over the child to protect it from the sun. On this account the child was called Någvansi (of the race of the cobra), and became the ancestor of the Nāgvansi Rājas of Chota Nāgpur. The Kharias say this child had an elder brother, and the two brothers set out on a journey, the younger riding a horse and the elder carrying a kāwar or banghy with their luggage. When they came to Chota Nägpur the younger was made king, on which the elder brother also asked for a share of the inheritance. The people then put two caskets before him and asked him to choose one. One of the caskets contained silver and the other only some earth. The elder brother chose that which contained earth, and on this he was told that the fate of himself and his descendants would be to till the soil, and carry banghys as he had been doing. The Kharias say that they are descended from the elder brother, while the younger was the ancestor of the Nägvansi Rājas, who are really Mundas. They say that they can never enter the house of the Nāgvansi Rājas because they stand in the relation of elder brother-in-law to the Rānis, who are consequently prohibited from looking on the face of a Kharia. This story is exactly like that of the Parjas in connection with the Rājas of Bastar. And as the Parjas are probably an older branch of the Gonds, who were reduced to subjection by the subsequent Rāj-Gond immigrants under the ancestors of the Bastar Rājas, so it seems a reasonable hypothesis that the Kharias stood in a similar relationship to the Mundas or Kols. This theory derives some support from the fact that, according to Sir H. Risley, the Mundas will take daughters in marriage from the Kharias, but will not give their daughters to them, and the Kharias speak of the Mundas as their elder brethren." Mr. Hira Lal suggests that the name Kharia is derived from kharkhari, a palanquin or litter, and that the original name Kharkharia has been contracted into Kharia. He states that in the Uriya country Oraons, who carry litters, are also called Kharias. This derivation is in accordance with the tradition of the Kharias that their first ancestor carried a banghy, and with the fact that the Kols are the best professional dhoolie-bearers. 1 Tribes and Castes of Bengal, art. Kharia.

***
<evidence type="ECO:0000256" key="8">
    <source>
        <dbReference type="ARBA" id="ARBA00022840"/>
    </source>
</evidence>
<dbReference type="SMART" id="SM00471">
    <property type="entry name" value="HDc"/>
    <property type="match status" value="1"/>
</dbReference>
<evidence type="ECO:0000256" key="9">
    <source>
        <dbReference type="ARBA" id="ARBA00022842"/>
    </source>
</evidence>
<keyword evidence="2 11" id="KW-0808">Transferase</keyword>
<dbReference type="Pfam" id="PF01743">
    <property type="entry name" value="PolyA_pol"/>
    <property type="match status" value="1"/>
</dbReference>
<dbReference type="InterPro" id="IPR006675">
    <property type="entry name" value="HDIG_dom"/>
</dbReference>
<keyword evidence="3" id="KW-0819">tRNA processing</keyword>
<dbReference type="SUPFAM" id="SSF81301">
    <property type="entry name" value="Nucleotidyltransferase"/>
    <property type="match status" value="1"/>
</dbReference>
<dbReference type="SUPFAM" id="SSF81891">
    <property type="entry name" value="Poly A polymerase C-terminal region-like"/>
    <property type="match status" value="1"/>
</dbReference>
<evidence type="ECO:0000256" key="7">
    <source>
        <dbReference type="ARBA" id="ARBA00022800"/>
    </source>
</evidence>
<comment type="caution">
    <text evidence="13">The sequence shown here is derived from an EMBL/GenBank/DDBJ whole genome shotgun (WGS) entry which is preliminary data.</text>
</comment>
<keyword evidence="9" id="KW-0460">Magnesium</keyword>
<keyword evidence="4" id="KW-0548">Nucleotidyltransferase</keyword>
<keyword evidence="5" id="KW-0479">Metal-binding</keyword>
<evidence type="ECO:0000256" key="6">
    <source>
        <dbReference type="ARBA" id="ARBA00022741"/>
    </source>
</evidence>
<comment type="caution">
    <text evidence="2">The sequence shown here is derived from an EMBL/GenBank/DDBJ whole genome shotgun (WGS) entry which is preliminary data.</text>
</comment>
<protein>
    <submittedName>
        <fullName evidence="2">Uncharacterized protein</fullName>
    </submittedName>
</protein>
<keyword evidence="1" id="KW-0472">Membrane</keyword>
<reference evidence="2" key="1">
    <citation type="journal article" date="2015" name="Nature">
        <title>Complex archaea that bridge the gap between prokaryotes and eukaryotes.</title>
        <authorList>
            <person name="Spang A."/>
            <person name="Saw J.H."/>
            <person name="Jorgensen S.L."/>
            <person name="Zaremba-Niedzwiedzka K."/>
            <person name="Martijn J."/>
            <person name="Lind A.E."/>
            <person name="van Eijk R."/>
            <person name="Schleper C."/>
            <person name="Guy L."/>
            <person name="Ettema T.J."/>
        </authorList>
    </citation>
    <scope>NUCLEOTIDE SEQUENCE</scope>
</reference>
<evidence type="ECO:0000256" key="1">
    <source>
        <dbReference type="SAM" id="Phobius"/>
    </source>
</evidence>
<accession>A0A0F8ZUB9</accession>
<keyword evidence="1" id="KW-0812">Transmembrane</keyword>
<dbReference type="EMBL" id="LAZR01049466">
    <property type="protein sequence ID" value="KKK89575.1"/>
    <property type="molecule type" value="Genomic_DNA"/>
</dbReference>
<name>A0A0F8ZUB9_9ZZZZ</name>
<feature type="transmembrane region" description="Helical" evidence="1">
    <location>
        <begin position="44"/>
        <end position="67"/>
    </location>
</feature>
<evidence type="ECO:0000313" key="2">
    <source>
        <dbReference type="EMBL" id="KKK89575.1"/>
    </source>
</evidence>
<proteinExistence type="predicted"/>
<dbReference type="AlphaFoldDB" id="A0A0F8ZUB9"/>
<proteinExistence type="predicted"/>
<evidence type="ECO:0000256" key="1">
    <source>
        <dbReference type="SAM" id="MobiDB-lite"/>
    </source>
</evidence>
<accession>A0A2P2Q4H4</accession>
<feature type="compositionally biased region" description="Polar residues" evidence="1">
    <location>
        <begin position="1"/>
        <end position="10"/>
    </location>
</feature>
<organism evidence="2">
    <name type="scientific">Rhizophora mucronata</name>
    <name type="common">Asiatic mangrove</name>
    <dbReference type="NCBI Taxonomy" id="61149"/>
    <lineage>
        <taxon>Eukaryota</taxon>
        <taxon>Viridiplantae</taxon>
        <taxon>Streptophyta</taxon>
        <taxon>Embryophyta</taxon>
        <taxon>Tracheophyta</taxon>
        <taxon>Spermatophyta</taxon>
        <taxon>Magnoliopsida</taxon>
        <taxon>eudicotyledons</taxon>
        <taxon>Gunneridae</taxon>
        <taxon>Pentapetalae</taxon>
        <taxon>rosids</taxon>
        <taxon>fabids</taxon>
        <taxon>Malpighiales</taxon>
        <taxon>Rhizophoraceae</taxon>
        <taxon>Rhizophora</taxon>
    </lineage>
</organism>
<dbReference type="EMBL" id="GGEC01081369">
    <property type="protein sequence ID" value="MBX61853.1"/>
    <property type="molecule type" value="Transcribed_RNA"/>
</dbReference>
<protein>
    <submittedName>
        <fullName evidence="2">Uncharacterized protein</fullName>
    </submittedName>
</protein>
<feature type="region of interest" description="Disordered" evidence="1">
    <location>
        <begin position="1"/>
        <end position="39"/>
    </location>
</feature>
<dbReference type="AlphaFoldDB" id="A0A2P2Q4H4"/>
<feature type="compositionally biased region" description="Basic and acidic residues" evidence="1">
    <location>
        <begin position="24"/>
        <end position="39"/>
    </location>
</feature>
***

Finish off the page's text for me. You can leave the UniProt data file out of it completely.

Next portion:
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In Raigarh the Kharias have only two subtribes, the Düdh, or milk Kharias, and the Delki. Of these the Delki are said to be of mixed origin. They take food from Brähmans, and explain that they do so because an ancestress went wrong with a Brähman. It seems likely that they may be descended from the offspring of immigrant Hindus in Chota Nägpur with Kharia women, like similar subdivisions in other tribes. The Delkis look down on the Dudh Kharias, saying that the latter eat the flesh of tigers and monkeys, from which the Delkis abstain. In Bengal the tribe have two other divisions, the Erenga and Munda Kharias.